“Steve has made seminal contributions to the basic scientific research of the developing mind in young children and to the critical translation of research findings to real-life settings,” said Qi Wang, professor of human development and department chair. “His work best exemplifies the integrative approaches that we take in the use of scientific theories and methods to vigorously study real-world problems in diverse populations.”

The award is based on the scientific merit of the individual’s work, the importance of this work for opening up new empirical or theoretical areas of developmental psychology, and the importance of the individual’s work in linking developmental psychology with issues confronting society or with other disciplines.

Ceci has written approximately 450 articles, books, commentaries, reviews and chapters. He has served on the advisory board of the National Science Foundation for seven years and was a member of the National Academy of Sciences’ Board of Behavioral and Sensory Sciences. He is past president of the Society for General Psychology, serves on 11 editorial boards, including Scientific American Mind, and is senior adviser to several journals.

Ceci’s honors include the American Academy of Forensic Psychology’s Lifetime Distinguished Contribution Award (2000), the American Psychological Association’s Division of Developmental Psychology’s Lifetime Award for Science and Society (2002), the Distinguished Scientific Contribution Award for the Application of Psychology (2003), the Association for Psychological Science’s James McKeen Cattell Award (2005), the Society for Research in Child Development’s lifetime distinguished contribution award (2013) and the American Psychological Association’s E.L. Thorndike Award for lifetime contribution to empirical and theoretical psychology (2015).

Stephen D’Angelo is assistant director of communications at the College of Human Ecology.

Reprinted from The Cornell Chronicle, June 5, 2017.

By Stephen D'Angelo

In stark contrast to adolescent daily life prior to the digital age, social media allows today’s youth to see and interact with myriad individuals, images and information at any time, from any place.

This new reality has profound impacts on our interactions. Less clear is what those effects are and how they may shape the later life and social relationships of the youth growing up in it.

Such was the focus of the Seventh Annual Youth Development Research Update, a forum that brought more than 50 Cornell Cooperative Extension educators and 4-H program leaders, youth service providers from community agencies and Cornell faculty members from across campus to discuss issues relevant to the well-being and development of children and adolescents on May 31 and June 1.

The event, sponsored by the Program for Research on Youth Development and Engagement (PRYDE), based in the College of Human Ecology, concentrated on productive social media use and youth development through research and evidence-based approaches.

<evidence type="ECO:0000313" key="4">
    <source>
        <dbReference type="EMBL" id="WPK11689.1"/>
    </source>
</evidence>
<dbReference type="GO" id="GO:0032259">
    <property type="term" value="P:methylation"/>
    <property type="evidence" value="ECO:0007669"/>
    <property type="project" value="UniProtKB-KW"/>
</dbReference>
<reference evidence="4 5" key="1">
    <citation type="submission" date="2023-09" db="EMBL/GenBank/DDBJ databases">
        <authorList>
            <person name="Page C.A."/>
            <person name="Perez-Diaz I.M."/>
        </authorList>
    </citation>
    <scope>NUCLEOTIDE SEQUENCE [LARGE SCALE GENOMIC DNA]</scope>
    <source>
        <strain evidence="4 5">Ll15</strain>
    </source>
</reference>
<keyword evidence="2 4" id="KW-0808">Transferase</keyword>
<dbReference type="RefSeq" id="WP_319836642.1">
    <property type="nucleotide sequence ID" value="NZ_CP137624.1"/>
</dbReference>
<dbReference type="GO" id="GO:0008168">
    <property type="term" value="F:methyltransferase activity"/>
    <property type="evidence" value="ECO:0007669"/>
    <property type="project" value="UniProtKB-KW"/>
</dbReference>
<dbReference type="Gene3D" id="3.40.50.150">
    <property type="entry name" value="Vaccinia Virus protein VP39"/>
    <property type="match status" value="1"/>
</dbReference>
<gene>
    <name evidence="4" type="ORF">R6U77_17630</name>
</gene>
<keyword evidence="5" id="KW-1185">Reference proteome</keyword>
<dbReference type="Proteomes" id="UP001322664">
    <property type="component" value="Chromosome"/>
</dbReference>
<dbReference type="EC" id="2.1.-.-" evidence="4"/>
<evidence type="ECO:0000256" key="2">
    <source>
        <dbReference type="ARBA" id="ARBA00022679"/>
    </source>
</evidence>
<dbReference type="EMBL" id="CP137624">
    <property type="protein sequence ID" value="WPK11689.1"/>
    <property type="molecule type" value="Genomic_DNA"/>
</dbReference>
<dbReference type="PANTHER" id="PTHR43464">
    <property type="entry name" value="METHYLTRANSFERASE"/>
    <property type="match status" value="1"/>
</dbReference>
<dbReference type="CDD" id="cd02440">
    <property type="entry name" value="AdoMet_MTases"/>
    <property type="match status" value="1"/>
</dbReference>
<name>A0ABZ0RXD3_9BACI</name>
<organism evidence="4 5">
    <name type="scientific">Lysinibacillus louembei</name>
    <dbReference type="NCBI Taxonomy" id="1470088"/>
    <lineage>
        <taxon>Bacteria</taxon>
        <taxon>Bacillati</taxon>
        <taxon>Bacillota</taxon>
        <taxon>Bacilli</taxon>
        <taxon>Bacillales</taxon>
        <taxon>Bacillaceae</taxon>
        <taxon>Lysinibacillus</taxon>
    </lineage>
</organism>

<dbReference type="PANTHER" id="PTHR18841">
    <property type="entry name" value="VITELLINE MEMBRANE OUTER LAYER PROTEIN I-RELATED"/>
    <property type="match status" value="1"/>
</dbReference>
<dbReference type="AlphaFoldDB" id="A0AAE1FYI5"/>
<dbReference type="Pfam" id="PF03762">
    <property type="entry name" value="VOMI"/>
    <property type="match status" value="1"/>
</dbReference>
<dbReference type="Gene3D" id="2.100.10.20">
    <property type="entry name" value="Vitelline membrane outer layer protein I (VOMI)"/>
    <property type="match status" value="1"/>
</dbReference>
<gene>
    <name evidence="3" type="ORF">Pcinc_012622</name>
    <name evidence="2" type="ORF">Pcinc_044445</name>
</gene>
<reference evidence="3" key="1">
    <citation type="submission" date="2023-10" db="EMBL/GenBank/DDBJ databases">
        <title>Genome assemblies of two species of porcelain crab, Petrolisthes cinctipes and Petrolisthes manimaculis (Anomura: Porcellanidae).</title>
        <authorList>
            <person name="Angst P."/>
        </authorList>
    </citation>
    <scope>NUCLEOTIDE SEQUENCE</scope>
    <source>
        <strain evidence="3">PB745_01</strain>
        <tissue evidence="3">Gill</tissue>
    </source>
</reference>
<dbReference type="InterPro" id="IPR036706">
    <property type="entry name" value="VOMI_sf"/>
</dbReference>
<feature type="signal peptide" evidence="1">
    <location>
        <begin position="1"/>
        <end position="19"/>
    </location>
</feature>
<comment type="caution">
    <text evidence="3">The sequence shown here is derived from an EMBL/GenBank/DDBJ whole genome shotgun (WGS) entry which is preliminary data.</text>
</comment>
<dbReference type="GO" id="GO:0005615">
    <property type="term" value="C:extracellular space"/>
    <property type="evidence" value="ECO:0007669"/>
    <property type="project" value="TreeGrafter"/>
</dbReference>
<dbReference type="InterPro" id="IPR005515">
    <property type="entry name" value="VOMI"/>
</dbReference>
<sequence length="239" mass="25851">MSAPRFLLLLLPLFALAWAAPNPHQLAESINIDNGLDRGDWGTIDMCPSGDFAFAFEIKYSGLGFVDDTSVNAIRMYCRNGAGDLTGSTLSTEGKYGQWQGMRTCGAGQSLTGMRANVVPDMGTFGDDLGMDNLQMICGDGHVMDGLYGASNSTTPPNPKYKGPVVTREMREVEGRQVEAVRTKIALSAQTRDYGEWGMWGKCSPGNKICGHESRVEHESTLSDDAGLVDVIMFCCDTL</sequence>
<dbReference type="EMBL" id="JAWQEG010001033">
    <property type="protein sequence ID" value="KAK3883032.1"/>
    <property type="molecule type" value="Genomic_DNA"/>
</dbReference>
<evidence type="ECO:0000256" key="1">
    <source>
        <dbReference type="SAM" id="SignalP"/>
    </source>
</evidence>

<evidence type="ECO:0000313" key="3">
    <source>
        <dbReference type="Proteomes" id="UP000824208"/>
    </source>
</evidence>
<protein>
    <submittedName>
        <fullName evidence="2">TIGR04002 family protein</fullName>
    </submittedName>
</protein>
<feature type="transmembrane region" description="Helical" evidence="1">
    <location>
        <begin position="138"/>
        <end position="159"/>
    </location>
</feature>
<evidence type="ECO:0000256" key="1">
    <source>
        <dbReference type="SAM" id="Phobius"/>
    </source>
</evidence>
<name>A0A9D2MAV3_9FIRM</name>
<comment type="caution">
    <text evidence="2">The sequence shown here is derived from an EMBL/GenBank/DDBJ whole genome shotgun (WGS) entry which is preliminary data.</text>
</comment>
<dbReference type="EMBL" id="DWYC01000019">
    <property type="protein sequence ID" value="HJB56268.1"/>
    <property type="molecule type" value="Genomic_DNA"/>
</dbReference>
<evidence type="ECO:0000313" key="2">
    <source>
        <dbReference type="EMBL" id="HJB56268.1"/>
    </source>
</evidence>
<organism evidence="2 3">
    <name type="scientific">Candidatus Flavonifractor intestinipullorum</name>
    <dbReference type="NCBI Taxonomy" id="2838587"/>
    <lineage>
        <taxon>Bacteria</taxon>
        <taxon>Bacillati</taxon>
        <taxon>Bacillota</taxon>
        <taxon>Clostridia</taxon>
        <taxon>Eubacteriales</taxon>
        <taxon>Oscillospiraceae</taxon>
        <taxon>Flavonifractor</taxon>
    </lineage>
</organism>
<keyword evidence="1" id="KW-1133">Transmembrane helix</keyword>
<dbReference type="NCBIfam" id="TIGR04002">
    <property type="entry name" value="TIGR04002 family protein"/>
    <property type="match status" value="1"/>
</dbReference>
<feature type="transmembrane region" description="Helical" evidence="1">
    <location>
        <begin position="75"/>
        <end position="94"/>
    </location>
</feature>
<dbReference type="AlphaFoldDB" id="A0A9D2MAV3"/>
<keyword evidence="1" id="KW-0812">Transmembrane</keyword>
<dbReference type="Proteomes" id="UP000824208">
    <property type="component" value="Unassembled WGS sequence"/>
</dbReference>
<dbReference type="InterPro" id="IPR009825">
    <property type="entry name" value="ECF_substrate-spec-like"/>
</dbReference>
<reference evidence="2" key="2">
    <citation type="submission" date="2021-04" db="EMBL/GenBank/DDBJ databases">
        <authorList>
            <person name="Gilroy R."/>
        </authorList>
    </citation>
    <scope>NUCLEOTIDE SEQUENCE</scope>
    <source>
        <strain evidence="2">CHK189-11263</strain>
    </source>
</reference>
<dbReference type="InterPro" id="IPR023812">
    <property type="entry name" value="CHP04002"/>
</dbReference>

Elaine Wethington

“The idea behind productive social media is that there are ways to encourage youth to develop positive and productive uses of social media,” said Elaine Wethington, professor of human

development and co-director of PRYDE. She also leads the research project Productive Use of Social Media by Youth, which focuses on learning how teens can be “nudged” to make positive uses of social media as they transition into adulthood.

“This is in contrast to the fears that we see in the news how social media is creating bad habits and getting into antisocial behavior, such as bullying, or using social media as a way to distract them from more positive developmental goals,” Wethington said.

The program brings together practitioners and researchers to explore major contributions in this field of research to better understand the impact of social media on youth, which in turn can drive research as well as extension and public outreach programs that help youth and their parents through the murky waters of growing up on social media.

Speakers, including those from the Departments of Human Development and Communication, covered research on youth development and social media in education, moral development, social engagement, health and well-being, career development, and citizenship.

Janis Whitlock, research scientist at the Bronfenbrenner Center for Translational Research, said youth today are not narcissistic, privacy driven, materialistic, antisocial, mean or especially savvy about these new digital platforms. In general, she said, they are very much like everybody else.

“They do however, live in a different world than most of us grew up in, largely due to changes in technology,” she said. “These affordances allow young people to see, experience, interact and learn and know things that were just simply never possible, not even just in the previous generation, but ever in human history.”

Whitlock continued, “This has created a landscape that is unusual, and none of us really know exactly what it means, and there are some amazing opportunities to research this.”

The forum further acted as an opportunity for practitioners to share their expertise with research experts to help guide ongoing and future studies. Brainstorming sessions provided opportunities for attendees to consult on new research projects that focus on youth or that apply current research on social media to youth populations. Topics discussed ranged from cyberbullying to the need for greater media literacy.